At 4pm we checked-in to our small hotel in Ubon Ratchathani and the team suggested this may be the best opportunity to grab my main interview with them. I was hesitant. The sun was going to set in 2 hours and we had no idea where we could do the interview. But we all agreed outdoors, in natural light, would be best. The hotelier said there was a river nearby and that was enough encouragement for us to dive in a taxi to the location.
What the hotelier didn’t mention was the fact that this river, as beautiful as it was, was right next to a main road. And a slew of karaoke bars. Diminishing light not being enough to contend with, audio was also going to be an issue. Thank goodness I wasn’t also shooting into the sun. In order to get the right composition with Nana and Kage seated on the riverbank we needed seats, which the nearest karaoke bar was kind enough to provide. Next, having travelled light, I had no tripod, so a chair joined us too, affording me some serious stability over the course of the next hour. Things were looking up…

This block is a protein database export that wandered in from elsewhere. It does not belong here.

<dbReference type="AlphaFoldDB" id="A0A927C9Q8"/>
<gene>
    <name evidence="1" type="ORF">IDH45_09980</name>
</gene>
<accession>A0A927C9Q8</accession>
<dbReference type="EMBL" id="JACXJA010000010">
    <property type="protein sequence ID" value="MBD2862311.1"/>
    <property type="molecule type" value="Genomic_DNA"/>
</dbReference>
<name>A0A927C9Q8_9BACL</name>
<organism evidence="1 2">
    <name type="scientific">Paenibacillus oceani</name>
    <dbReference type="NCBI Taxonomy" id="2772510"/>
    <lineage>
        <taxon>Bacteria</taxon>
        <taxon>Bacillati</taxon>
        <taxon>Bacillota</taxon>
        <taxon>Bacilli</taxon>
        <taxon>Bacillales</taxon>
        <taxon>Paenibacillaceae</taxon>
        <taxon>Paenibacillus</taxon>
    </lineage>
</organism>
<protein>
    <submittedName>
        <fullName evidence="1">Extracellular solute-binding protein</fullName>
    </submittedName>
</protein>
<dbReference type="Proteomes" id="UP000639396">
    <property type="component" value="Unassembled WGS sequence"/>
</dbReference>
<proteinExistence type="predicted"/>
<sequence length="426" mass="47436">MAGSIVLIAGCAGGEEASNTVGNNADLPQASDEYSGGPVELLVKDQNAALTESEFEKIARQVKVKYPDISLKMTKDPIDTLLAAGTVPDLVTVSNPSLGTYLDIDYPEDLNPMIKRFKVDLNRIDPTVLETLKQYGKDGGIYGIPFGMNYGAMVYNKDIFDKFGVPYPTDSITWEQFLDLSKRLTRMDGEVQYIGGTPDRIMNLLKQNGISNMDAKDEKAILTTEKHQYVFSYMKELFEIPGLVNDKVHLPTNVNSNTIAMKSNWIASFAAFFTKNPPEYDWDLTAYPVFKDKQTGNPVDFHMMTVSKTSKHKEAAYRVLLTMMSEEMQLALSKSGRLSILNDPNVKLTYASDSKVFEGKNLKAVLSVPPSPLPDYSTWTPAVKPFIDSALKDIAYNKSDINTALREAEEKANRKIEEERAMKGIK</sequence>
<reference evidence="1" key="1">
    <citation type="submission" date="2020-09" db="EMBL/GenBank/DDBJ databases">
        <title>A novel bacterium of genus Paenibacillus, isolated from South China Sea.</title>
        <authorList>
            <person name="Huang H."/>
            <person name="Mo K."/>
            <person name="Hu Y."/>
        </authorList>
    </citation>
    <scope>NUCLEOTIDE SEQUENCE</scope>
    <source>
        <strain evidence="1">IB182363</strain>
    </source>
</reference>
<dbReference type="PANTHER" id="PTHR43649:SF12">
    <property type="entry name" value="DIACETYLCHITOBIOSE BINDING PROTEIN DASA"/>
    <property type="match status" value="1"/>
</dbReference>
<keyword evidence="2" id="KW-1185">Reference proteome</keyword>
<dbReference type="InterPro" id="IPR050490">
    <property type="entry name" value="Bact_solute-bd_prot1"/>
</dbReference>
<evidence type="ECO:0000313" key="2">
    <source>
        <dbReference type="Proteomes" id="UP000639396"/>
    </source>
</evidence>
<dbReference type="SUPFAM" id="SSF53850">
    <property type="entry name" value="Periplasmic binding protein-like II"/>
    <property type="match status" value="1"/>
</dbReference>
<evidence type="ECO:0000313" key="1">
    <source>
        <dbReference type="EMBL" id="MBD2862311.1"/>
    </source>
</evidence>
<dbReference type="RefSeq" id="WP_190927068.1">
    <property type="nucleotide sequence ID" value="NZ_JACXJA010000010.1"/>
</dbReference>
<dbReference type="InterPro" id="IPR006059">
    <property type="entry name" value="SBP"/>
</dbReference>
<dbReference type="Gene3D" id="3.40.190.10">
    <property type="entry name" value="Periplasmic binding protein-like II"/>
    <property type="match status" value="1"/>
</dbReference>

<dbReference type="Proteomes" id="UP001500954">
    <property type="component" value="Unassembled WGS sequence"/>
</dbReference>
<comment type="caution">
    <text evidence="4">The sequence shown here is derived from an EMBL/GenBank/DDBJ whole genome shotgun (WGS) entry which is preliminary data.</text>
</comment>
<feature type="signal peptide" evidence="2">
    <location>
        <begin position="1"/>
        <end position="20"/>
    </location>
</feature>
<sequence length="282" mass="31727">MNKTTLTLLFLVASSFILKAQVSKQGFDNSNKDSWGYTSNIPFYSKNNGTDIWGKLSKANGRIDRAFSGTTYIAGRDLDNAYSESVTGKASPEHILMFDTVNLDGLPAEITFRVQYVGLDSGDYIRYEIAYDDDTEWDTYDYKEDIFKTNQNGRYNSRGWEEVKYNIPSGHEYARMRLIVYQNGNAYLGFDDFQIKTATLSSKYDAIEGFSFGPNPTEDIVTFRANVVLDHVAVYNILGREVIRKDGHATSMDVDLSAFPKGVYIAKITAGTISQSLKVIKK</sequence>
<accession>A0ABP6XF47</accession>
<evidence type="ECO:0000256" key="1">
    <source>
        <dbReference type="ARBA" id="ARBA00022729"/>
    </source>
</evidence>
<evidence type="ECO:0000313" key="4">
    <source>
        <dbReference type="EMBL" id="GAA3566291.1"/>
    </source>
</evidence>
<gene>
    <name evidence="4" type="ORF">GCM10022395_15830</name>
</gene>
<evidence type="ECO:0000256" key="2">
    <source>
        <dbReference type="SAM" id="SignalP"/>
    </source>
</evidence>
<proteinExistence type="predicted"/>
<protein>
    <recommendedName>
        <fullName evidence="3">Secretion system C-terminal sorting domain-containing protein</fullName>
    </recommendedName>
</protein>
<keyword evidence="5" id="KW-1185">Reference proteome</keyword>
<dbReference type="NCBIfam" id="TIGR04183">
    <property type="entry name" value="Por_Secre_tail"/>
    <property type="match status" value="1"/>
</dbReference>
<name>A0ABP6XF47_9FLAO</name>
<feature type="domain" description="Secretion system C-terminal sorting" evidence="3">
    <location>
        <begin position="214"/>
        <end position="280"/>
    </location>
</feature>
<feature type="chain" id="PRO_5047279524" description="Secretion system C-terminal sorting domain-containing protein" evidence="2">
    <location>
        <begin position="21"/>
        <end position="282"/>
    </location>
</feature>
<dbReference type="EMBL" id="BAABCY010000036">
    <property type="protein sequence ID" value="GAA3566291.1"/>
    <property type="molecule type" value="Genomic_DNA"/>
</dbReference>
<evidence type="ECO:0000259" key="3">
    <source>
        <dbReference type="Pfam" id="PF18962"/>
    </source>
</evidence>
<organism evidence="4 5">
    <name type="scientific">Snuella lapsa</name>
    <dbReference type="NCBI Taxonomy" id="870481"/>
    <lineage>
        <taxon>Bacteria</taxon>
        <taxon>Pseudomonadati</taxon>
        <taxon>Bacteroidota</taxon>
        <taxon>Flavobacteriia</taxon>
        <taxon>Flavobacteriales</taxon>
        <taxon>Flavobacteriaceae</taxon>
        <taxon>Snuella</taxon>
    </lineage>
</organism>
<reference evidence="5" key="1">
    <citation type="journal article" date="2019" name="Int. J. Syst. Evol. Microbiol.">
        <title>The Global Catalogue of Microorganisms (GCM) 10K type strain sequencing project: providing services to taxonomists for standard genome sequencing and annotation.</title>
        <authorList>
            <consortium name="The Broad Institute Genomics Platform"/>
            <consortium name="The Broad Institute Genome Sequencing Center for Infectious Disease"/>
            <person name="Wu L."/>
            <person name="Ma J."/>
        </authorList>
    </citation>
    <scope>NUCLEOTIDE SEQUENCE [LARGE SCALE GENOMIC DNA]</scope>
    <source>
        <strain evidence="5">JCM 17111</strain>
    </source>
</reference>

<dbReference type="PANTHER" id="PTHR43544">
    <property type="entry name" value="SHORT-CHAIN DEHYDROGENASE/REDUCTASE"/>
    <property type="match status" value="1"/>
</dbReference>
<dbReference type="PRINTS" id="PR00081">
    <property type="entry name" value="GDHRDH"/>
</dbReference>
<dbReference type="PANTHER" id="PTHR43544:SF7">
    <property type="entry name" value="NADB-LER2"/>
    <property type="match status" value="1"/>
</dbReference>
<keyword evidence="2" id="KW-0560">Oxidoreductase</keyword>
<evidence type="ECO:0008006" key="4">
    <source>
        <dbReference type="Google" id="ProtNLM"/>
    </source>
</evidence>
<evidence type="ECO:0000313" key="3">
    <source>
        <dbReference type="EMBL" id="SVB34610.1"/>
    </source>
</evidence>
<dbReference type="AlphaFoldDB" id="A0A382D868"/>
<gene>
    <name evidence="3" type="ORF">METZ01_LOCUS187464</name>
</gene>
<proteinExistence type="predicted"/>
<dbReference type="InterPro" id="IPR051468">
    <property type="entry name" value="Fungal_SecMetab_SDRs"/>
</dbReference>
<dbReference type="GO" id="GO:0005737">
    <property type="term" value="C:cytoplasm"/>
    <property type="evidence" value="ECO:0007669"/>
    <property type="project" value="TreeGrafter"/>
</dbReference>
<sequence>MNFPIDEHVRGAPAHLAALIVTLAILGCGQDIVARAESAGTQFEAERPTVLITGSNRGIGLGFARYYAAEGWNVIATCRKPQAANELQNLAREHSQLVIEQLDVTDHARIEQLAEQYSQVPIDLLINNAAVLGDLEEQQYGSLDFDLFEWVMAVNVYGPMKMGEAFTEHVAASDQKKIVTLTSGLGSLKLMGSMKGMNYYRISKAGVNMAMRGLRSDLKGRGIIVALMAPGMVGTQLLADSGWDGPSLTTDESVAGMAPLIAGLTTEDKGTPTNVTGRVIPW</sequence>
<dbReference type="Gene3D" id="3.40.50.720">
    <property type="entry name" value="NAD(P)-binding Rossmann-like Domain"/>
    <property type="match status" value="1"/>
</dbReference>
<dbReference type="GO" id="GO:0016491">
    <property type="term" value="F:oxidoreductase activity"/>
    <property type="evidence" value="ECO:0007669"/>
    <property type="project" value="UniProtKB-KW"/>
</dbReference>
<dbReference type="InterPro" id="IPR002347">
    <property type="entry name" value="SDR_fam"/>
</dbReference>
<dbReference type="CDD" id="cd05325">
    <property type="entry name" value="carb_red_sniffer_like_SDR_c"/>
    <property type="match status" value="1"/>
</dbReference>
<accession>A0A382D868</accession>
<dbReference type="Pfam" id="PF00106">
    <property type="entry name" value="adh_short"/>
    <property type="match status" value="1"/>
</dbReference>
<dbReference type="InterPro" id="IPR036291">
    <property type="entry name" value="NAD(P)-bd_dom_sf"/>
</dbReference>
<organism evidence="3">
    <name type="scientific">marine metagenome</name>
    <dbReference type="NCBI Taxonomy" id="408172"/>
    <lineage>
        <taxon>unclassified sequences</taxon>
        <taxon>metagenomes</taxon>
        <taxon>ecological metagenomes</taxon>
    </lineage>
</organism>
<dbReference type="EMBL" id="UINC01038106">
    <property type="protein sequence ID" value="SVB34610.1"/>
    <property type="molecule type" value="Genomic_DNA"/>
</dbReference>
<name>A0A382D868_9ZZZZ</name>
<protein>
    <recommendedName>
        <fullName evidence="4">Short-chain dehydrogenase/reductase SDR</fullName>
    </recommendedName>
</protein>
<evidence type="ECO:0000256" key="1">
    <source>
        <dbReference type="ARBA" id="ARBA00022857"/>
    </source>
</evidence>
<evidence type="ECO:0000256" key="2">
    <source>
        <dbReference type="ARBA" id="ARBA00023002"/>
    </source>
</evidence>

…until I took the camera out of my bag. The sudden change in temperature caused a flood of condensation on the lens – it was literally dripping with water. Doing my best to maintain professional composure, the moisture was removed, my interviewees mic’d up and then we were, at last, ready to go. It was less than an hour until sunset. Pausing only to silence an enthusiastically early karaoke bar’s music system, we managed to capture a great interview, ending just as the sun started to dip and no amount of boosting the camera’s signal would be useful.
At last, we were able to relax and start to get to know each other over beer and real, authentic Thai food. Before ordering, Nana asked how spicy I liked my food. In the UK, I told them, I love all manner of Thai, Mexican and Indian food. Addressing the others, she noted that they’d better get me mild food. She was not wrong; Thai food is remarkably hot to a western palette, a fusion of aromatics and spices that burn and excite, raging inside the mouth.
Over dinner, Kage revealed that he often appears in movies as an actor who, despite his wide smile and gentle character, is often favoured as the ‘bad guy’. I also discovered Jaa’s incredible curiosity about proteins, resulting in my explaining how DNA is converted into proteins with a range of hand movements and small drawings.